Though Nepal became secular in 2006, Hinduism still gets preferential treatment. The state allocates funds for institutions like the Kumari, the tradition of choosing prepubescent girls as protective deities of the state and worshipping them as “living goddesses.” The state also gave money to organizers of a controversial, five-yearly religious festival, the Gadhimai Fair, where tens of thousands of birds are slaughtered as offerings to Hindu gods despite international condemnation.
There is no support, predictably, for Christian festivals. When the Constituent Assembly was formed – partly though election and partly by nomination – no Christian name was proposed even though the prime minister was authorized to nominate members from unrepresented communities.
Christian leaders want such religious bias abolished. Rokaya of the National Council of Churches of Nepal said Christians have recommended full freedom of religion in the new constitution: allowing one to follow the religion of one’s choice, to change one’s religion if desired or have the right not to be associated with any religion.
The churches have also asked the state not to interfere in religious matters.
“We are asking the government not to fund any religious activity, not to be part of any religious appointments and not to allow public land for any religious event,” Rokaya said.
The recommendations, however, may not be heeded. During their brief stint in power, the Maoists tried to stop state assistance for the Kumari. It led to violence and a general strike in the capital, forcing the party to withdraw the decision.
In its 2009 report on religious freedom in Nepal, the U.S. Department of State notes that while the interim constitution officially declared the country secular, “the president, in his capacity as head of state, attended major Hindu religious ceremonies over which the king previously presided.”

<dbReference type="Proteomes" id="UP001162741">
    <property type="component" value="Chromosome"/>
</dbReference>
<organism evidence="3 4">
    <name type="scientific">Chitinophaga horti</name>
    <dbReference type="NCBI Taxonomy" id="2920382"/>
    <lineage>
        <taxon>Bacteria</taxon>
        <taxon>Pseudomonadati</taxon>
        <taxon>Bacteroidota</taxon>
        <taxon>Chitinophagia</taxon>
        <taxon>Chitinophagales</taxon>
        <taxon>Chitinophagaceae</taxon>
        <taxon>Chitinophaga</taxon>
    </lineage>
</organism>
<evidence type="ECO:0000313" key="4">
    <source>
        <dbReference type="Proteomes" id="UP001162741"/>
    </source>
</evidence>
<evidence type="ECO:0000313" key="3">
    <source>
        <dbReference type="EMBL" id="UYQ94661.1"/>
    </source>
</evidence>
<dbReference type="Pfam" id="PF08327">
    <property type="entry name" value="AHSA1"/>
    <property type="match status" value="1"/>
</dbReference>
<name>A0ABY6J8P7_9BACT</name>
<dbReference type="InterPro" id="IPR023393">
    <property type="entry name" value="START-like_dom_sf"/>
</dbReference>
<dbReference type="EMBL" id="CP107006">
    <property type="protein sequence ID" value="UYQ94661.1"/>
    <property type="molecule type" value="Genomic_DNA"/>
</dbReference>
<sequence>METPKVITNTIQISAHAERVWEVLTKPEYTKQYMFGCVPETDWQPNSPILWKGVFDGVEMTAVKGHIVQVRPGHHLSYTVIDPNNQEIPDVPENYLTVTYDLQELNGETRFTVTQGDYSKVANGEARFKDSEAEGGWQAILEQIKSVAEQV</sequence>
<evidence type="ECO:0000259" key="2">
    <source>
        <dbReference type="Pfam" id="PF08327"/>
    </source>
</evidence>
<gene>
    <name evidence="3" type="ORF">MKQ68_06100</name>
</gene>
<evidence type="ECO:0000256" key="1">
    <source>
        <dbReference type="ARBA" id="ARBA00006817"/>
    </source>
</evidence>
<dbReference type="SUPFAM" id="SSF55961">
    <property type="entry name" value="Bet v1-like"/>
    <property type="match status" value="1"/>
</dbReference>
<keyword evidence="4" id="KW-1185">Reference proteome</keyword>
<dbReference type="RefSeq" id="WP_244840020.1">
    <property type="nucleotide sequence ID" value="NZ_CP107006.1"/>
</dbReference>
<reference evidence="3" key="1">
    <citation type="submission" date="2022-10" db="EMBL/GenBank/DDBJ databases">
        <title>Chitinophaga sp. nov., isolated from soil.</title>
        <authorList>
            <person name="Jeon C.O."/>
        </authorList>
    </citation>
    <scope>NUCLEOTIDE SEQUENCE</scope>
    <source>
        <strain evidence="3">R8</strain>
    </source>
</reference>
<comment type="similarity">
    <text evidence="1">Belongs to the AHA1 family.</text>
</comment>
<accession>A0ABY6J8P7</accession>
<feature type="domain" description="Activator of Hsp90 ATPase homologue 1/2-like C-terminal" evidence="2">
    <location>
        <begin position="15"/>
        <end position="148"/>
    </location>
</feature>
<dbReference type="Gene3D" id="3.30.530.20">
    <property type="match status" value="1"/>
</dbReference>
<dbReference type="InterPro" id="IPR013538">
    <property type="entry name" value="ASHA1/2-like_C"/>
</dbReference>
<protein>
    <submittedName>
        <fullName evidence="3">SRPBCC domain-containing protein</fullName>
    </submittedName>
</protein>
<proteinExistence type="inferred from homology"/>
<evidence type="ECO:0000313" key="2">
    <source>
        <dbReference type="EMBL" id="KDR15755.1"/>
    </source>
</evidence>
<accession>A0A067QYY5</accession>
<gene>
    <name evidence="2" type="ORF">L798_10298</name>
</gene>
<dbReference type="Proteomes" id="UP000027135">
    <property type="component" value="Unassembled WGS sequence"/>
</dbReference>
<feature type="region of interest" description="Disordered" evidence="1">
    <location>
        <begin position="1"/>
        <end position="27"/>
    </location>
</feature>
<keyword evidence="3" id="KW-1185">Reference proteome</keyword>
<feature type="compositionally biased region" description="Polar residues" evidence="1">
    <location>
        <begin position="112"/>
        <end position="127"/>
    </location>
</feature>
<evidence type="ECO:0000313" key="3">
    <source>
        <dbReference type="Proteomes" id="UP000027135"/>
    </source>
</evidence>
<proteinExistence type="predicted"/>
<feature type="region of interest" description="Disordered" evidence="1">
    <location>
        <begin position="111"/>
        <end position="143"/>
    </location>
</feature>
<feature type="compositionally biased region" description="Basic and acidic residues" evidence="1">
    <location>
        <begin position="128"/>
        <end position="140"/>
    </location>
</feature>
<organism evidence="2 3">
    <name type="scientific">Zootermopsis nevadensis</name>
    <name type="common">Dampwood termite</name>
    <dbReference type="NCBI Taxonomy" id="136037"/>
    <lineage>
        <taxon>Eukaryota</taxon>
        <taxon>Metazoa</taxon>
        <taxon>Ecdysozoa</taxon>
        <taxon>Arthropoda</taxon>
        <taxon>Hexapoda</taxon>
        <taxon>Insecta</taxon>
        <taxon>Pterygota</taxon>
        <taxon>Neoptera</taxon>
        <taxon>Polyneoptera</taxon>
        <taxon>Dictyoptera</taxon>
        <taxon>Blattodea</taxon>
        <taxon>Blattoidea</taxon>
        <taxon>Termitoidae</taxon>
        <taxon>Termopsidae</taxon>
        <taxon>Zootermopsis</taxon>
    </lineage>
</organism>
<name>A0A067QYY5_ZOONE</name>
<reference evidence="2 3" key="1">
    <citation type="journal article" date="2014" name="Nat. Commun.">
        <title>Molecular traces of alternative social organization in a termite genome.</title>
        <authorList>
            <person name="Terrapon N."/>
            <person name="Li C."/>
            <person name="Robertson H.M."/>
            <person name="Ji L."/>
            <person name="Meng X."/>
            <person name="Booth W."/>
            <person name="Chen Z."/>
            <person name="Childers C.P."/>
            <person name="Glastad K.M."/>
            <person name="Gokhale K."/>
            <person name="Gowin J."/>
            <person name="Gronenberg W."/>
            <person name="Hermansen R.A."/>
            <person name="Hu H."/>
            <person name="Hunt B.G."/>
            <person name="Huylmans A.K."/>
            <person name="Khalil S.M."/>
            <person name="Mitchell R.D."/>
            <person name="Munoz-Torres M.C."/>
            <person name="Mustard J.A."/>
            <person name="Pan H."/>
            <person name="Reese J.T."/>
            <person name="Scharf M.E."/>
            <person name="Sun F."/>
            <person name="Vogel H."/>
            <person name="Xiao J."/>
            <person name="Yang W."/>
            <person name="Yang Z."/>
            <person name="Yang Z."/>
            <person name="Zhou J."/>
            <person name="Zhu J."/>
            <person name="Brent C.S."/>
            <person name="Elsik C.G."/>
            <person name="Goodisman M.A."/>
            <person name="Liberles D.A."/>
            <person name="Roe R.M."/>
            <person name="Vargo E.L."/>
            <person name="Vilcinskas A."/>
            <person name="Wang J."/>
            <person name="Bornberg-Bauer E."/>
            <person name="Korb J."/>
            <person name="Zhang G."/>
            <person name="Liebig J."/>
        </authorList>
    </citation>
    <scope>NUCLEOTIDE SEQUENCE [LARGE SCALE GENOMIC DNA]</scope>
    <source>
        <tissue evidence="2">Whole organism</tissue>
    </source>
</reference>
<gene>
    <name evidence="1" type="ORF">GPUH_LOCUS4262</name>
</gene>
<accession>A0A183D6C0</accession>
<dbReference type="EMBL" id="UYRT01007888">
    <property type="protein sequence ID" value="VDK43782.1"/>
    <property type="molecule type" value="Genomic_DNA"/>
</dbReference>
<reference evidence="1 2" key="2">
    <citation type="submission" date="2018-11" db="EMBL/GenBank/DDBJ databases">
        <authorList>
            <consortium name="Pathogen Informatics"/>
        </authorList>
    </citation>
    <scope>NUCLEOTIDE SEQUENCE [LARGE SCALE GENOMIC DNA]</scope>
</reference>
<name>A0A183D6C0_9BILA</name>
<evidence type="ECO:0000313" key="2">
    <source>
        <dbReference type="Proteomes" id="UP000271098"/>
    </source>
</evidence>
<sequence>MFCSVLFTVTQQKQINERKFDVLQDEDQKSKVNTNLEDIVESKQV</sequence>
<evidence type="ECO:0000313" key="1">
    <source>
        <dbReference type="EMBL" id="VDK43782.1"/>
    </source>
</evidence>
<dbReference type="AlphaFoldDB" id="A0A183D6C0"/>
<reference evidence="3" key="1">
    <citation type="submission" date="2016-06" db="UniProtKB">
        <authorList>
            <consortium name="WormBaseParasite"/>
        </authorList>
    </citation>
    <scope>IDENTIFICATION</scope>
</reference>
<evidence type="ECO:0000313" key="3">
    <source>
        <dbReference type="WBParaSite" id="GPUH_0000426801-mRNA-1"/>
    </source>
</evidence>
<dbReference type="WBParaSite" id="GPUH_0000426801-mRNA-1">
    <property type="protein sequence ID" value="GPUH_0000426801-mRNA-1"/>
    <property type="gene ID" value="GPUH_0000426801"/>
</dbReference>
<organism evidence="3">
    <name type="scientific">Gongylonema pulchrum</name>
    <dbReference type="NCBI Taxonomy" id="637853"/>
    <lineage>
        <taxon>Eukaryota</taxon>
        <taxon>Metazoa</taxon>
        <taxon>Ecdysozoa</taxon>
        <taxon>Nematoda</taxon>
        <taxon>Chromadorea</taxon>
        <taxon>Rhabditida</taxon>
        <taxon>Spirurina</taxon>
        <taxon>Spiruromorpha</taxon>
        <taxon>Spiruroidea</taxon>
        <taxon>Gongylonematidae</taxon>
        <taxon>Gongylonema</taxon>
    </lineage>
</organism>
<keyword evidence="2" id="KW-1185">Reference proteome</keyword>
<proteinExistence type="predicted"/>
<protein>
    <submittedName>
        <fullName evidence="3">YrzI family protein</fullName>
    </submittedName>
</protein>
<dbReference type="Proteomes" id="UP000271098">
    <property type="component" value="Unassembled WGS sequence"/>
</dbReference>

It also notes that there were reports of societal abuses and discrimination based on religious affiliation, belief, or practice.
“Those who converted to a different religious group occasionally faced violence and were ostracized socially,” it states. “Those who chose to convert to other religious groups, in particular Hindu citizens who converted to Islam or Christianity, were sometimes ostracized. They occasionally faced isolated incidents of hostility or discrimination from Hindu extremist groups. Some reportedly were forced to leave their villages.”
Dr. Ramesh Khatri, executive director of Association for Theological Education in Nepal, has experienced such persecution first-hand. When he became a Christian in 1972, his father disowned him. Then in 1984 he was arrested for holding a Bible camp. Though the case against him was dropped in 1990 after a pro-democracy movement, Khatri said hatred of Christians still persists.
“Christians can never sleep peacefully at night,” he said wryly. “The new constitution will make Nepal another India, where Christians are persecuted in Orissa, Gujarat and Karnataka.” The Oxford University-educated Khatri, who writes a column in a Nepali daily, said violent responses to his articles show how Nepal still regards its Christians.
“I am attacked as a ‘Rice Christian,’” he said. “It is a derogatory term implying I converted for material benefits. The antagonistic feeling society has towards Christians will not subside with the new constitution, and we can’t expect an easy life. The Bible says that, and the Bible is true.”
Christians continue to face persecution and harassment. In March, missions resource organization Timeless Impact International (TII) noted that a church in northern Nepal, near the foothills of Mt. Everest, was attacked by a local mob.
The newly established church in Dolakha district was attacked during a fellowship meeting in January. An ethnic mob headed by religious leaders destroyed the church meeting place, assaulted participants and warned them not to speak about Christianity in the village, TII said.
The situation, even now, remained unchanged.
“None of the church members have been able to return to their homes,” TII stated. “They feel completely unsafe and at risk.”
Report from Compass Direct News
In a report that comes as no surprise to many counterinsurgents, officials from the United Nations released a sharp rebuke of war-torn Somalia’s government. In its report, the UN officials called the Somali security and federal transitional government "ineffective, disorganized and corrupt" despite international assistance, reports Law Enforcement Examiner.
"Despite infusions of foreign training and assistance, government security forces remain ineffective, disorganized and corrupt — a composite of independent militias loyal to senior government officials and military officers who profit from the business of war and resist their integration under a single command," the report reads.